Strangers In A New Land

Henry Hudson’s First American Adventure

On September 3, 1609, Henry Hudson and the English and Dutch men on the 80-ton Halve Maen (Half Moon) came within sight of the coastline where New York meets New Jersey today. The view of the sandy white beach backed by forest must have appeared Edenic to the perhaps 20 gaunt and exhausted men, who had endured most of the past five months crammed inside the 85-foot vessel, savaged by storms, frigid weather, and an oppressive diet. Read more »

Native Americans First View Whites From The Shore

New York Indians Discover Dutchmen

Whenever Indians and Europeans met, the process of discovery was usually reciprocal. In hindsight, these first encounters were asymmetrically momentous events, presaging catastrophic consequences for the native peoples of North America. Europeans wrote accounts of these meetings; Indians did not. Nevertheless, memories of such meetings passed from generation to generation within the tribes. Some traditions recalled dreams, premonitions, and prophecies that foretold the coming of powerful strangers, stories no doubt retold with increasing bitterness as Europeans kept coming.Read more »

First Encounters

The journeys 400 years ago of a French and Dutch explorer would forever alter the history of North America

Four hundred years ago, at almost exactly the same historical moment, two intrepid European explorers came near to meeting in the wilderness of today’s New York State. Each left his name on the waters he visited, but the impact of their journeys left a far larger shadow on America’s history. This year, from New York City up the Hudson and along the shores of Lake Champlain, dozens of towns, cities, and museums will celebrate the quadricentennial of the arrival of Henry Hudson and Samuel de Champlain.Read more »

America On The Hudson

The town that has seen it all

All those thousands of leagues outward bound from Amsterdam, and now they reached land, land bisected by a vast channel doubtless connecting Atlantic to Pacific and fabled China. The captain had looked for that route even through Arctic ice floes. Now he and his less-than-two-dozen-man crew thought they saw it. Logic indicated that they were in India, so the dark-skinned people gaping from shore were obviously … Indians. The sailors headed north to chart the future spice-trade passage.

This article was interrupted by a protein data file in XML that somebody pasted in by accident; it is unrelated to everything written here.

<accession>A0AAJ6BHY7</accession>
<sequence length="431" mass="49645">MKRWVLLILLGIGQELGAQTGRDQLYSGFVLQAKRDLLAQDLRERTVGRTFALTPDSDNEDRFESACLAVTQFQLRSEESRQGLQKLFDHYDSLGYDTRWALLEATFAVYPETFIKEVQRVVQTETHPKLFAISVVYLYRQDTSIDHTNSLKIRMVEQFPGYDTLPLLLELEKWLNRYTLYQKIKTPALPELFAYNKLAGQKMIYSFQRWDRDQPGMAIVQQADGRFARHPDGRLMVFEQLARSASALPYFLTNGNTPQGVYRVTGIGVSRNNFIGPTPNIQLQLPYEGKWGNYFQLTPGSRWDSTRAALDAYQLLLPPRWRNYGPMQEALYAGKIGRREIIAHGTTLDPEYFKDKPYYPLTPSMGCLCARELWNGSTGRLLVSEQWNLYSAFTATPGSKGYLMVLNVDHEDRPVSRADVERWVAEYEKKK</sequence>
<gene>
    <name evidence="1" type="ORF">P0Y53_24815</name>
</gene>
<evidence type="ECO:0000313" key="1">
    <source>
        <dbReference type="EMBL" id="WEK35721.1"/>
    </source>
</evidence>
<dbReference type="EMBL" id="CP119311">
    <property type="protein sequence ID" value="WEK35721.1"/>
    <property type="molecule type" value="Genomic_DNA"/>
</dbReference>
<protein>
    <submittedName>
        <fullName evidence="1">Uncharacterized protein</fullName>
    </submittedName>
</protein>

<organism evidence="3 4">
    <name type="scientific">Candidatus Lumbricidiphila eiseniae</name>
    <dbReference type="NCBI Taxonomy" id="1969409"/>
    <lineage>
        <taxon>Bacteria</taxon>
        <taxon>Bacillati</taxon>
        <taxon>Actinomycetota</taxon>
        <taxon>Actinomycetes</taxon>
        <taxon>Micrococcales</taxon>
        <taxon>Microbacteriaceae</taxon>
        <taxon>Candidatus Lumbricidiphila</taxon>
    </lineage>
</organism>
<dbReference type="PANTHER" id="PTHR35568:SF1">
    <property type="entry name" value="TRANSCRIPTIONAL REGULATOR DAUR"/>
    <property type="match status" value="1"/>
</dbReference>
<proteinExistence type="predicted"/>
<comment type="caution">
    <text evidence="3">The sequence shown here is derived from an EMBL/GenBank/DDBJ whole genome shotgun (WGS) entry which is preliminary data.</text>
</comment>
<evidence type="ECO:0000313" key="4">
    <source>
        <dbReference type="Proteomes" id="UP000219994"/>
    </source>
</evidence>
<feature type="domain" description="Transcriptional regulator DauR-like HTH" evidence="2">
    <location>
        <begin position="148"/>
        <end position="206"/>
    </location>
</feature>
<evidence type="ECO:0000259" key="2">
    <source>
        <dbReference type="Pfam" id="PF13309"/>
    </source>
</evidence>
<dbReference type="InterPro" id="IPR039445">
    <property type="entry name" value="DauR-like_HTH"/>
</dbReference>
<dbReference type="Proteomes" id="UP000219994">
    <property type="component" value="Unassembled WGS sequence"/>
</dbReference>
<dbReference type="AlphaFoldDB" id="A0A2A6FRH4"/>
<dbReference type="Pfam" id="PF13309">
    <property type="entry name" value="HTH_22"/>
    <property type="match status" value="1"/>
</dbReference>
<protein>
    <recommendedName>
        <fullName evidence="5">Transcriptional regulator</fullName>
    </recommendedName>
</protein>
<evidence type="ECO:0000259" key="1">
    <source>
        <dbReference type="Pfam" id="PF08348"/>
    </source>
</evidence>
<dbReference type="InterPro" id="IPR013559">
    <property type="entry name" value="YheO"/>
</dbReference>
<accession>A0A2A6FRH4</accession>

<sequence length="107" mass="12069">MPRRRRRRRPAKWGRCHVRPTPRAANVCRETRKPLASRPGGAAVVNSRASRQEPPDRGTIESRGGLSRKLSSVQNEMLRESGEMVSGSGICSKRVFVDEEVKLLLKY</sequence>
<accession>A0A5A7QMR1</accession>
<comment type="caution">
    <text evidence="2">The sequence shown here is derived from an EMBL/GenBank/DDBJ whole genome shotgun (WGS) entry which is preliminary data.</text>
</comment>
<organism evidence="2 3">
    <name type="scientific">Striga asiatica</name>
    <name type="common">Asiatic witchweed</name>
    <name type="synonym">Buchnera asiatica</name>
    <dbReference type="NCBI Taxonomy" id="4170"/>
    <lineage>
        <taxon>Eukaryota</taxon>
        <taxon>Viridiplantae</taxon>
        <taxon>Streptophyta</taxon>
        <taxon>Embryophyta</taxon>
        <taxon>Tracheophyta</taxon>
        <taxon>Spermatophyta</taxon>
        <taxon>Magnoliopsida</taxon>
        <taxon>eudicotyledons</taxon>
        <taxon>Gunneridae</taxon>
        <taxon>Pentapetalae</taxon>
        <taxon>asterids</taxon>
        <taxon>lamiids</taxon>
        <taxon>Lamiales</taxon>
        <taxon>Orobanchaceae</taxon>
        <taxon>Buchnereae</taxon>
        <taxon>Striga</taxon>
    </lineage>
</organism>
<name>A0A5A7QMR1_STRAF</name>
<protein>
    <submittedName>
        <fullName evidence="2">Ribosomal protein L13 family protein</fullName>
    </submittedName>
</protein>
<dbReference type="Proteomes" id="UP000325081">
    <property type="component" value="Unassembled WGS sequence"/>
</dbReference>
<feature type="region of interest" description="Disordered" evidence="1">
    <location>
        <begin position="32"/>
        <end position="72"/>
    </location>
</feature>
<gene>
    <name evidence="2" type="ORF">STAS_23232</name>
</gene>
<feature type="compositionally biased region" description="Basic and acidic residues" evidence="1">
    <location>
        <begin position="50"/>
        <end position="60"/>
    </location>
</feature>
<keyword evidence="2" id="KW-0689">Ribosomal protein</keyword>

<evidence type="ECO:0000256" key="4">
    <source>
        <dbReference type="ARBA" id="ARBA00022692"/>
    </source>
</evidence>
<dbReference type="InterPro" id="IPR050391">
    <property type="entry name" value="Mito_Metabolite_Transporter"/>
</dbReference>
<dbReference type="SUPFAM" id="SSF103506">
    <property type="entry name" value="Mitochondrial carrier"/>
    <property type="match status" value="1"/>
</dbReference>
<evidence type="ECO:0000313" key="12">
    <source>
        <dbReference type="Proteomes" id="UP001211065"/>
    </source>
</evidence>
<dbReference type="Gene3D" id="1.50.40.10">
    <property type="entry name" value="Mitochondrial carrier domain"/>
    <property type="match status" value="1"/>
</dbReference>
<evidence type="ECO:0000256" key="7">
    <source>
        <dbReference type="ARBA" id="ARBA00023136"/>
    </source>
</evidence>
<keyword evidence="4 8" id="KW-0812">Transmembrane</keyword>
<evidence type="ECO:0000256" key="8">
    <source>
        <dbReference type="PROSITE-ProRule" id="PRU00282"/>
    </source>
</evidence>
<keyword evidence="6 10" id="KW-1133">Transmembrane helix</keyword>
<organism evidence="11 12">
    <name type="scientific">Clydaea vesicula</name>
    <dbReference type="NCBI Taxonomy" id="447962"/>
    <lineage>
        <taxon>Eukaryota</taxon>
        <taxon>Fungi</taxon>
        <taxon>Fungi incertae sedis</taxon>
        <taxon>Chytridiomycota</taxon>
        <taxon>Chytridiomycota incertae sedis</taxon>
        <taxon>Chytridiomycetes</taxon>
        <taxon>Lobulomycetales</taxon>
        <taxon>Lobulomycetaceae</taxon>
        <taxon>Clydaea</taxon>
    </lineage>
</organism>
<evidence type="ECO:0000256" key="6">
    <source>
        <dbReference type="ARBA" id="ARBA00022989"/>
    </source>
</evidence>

Read more »

Of Raleigh And The First Plantation

The Elizabethans and America: Part II -- The fate of the Virginia Colony rested on the endurance of adventurers, the financing of London merchants, and the favor of a courtier with his demanding spinster Queen.

In the marvelous 1580s everything was beginning to ripen together in the heat of the tension between England and Spain. Poetry and the drama that had been so sparse and backward were coming to a head with Sidney and Spenser and Marlowe; the first Elizabethan madrigals appear in the very year the war against Spain begins. And this is the moment when the idea of American colonization takes shape and wing—or, perhaps I should say, takes sail.

The $24 Swindle

The Indians who sold Manhattan were bilked, all right, but they didn’t mind—the land wasn’t theirs anyway

By now it is probably too late to do anything about it, but the unsettling fact remains that the so-called sale of Manhattan Island to the Dutch in 1626 was a totally illegal deal; a group of Brooklyn Indians perpetrated the swindle, and they had no more right to sell Manhattan Island than the present mayor of White Plains would have to declare war on France.Read more »

The Lordly Hudson

Over 350 years a mighty pageant of history has moved through the myth-haunted valley of the “Great River of the Mountains”

Orientals were first upon the river. They came by land, and their journey eastward across the continent from its northwest coast to the banks where, their soothsayers had said, they might rest beside a water that-flows-two-ways, had lasted many generations. There is no knowing who first saw the ocean bound current turn about and run toward the mountains whence it came, but the realization of: a prophecy fulfilled must have come upon him with a stunning impact.